Pharmacogenomics: What does it mean for your health?
What is pharmacogenomics?
Pharmacogenomics is an important example of the field of precision medicine, which aims to tailor medical treatment to each person or to a group of people. Pharmacogenomics looks at how your DNA affects the way you respond to drugs. In some cases, your DNA can affect whether you have a bad reaction to a drug or whether a drug helps you or has no effect. Pharmacogenomics can improve your health by helping you know ahead of time whether a drug is likely to benefit you and be safe for you to take. Knowing this information can help your doctor find medicine that will work best for you.
How does pharmacogenomics work?
Drugs interact with your body in numerous ways, depending both on how you take the drug and where the drug acts in your body. After you take a drug, your body needs to break it down and get it to the intended area. Your DNA can affect multiple steps in this process to influence how you respond to the drug. Some examples of these interactions include
- Drug Receptors. Some drugs need to attach to proteins on the surface of cells called receptors in order to work properly. Your DNA determines what type of receptors you have and how many, which can affect your response to the drug. You might need a higher or lower amount of the drug than most people or a different drug.
- Example: Breast Cancer and T-DM1. Some breast cancers make too much HER2, a receptor, and this extra HER2 helps the cancer develop and spread. The drug T-DM1 can be used to treat this type of breast cancer and works by attaching to HER2 on cancerous cells and killing them. If you have breast cancer, your doctor may test a sample of your tumor to determine if T-DM1 is the right treatment for you. If your tumor has a high amount of HER2 (HER2 positive), your doctor may prescribe T-DM1. If your tumor does not have enough HER2 (HER2 negative), T-DM1 will not work for you.
- Drug Uptake. Some drugs need to be actively taken into the tissues and cells in which they act. Your DNA can affect uptake of certain drugs. Decreased uptake can mean that the drug does not work as well and can cause it to build up in other parts of your body, which can cause problems. Your DNA can also affect how quickly some drugs are removed from the cells in which they act. If drugs are removed from the cell too quickly, they might not have time to act.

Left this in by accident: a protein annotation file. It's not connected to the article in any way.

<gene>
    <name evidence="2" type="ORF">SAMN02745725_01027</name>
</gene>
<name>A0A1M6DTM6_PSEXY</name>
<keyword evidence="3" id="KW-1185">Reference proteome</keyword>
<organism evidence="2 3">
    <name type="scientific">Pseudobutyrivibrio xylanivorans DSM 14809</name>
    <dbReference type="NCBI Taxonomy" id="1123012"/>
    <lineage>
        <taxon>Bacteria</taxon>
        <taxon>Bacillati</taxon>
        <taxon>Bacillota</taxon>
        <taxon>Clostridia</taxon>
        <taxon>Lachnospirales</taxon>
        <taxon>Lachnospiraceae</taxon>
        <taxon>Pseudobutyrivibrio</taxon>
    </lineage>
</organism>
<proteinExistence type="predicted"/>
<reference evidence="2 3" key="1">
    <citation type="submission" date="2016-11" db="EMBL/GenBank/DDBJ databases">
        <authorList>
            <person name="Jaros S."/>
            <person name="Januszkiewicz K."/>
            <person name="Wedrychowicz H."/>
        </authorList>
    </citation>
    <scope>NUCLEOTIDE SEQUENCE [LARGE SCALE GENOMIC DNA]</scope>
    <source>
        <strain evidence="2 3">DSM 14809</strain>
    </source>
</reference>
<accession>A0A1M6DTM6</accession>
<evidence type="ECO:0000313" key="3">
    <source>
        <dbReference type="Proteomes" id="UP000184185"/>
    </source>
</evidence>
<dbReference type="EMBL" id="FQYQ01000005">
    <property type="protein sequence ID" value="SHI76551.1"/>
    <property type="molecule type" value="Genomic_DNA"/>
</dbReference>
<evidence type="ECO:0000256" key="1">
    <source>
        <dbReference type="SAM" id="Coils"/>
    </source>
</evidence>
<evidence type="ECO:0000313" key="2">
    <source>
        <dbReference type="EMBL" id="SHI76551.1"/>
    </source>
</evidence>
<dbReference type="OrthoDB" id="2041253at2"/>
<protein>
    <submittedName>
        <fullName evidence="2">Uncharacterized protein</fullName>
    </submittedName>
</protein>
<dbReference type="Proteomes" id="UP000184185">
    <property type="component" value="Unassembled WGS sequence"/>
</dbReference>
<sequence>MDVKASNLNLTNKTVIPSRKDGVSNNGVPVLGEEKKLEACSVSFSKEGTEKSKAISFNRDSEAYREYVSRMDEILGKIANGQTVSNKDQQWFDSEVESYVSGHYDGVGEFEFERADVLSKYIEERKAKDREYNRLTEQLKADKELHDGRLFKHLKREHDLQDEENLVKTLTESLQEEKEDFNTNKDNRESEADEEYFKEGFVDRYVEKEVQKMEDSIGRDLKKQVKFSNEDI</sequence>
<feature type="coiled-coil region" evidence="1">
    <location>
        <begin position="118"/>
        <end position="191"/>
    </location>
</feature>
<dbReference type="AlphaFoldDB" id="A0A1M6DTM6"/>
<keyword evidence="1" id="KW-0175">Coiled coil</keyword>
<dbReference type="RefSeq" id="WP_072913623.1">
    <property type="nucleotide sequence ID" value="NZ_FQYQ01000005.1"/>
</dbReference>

- Example: Statins and Muscle Problems. Statins are a type of drug that act in the liver to help lower cholesterol. In order for statins to work correctly, they must first be taken into the liver. Statins are transported into the liver by a protein made by the SLCO1B1 gene. Some people have a specific change in this gene that causes less of a statin called simvastatin to be taken into the liver. When taken at high doses, simvastatin can build up in the blood, causing muscle problems, including weakness and pain. Before prescribing simvastatin, your doctor may recommend genetic testing for the SLCO1B1 gene to check if simvastatin is the best statin for you or to determine what dose would work best.
- Drug Breakdown. Your DNA can affect how quickly your body breaks down a drug. If you break the drug down more quickly than most people, your body gets rid of the drug faster and you might need more of the drug or a different drug. If your body breaks the drug down more slowly, you might need less of the drug.
- Example: Depression and Amitriptyline. The breakdown of the antidepressant drug amitriptyline is influenced by two genes called CYP2D6 and CYP2C19. If your doctor prescribes amitriptyline, he or she might recommend genetic testing for the CYP2D6 and CYP2C19 genes to help decide what dose of the drug you need. If you breakdown amitriptyline too fast, you will need a higher dose for it to work, or you may need to use a different drug. If you breakdown amitriptyline very slowly, you will need to take a smaller dose or will need to take a different drug to avoid a bad reaction.
- Targeted Drug Development. Pharmacogenomic approaches to drug development target the underlying problem rather than just treating symptoms. Some diseases are caused by specific changes (mutations) in a gene. The same gene can have different types of mutations, which have different effects. Some mutations may result in a protein that does not work correctly, while others may mean that the protein is not made at all. Drugs can be created based on how the mutation affects the protein, and these drugs will only work for a specific type of mutation.
- Example: Cystic Fibrosis and Ivacaftor. Cystic fibrosis is caused by mutations in the CFTR gene which affect the CFTR protein. The CFTR protein forms a channel, which acts as a passageway to move particles across the cells in your body. For most people the protein is made correctly, and the channel can open and close. Some mutations that cause cystic fibrosis result in a channel that is closed. The drug ivacaftor acts on this type of mutation by forcing the channel open. Ivacaftor would not be expected to work for people with cystic fibrosis whose mutations cause the channel not to be made at all.
Example: Cystic Fibrosis
What does this mean for your health?
While pharmacogenomic testing is currently used for only a few drugs, the field is growing very quickly. Improved understanding of how pharmacogenomics can protect your health and improve your treatment will be increasingly important. Talk to your healthcare provider about what pharmacogenomics might mean for your health.
- Tier-Classified Guidelines Database
- NIH Genetics Home Reference - Pharmacogenomicsexternal icon
- Clinical Pharmacogenetics Implementation Consortium (CPIC)external icon
- Search our Public Health Genomics Knowledge Base for the latest information and publications on the role of pharmacogenomics for specific medications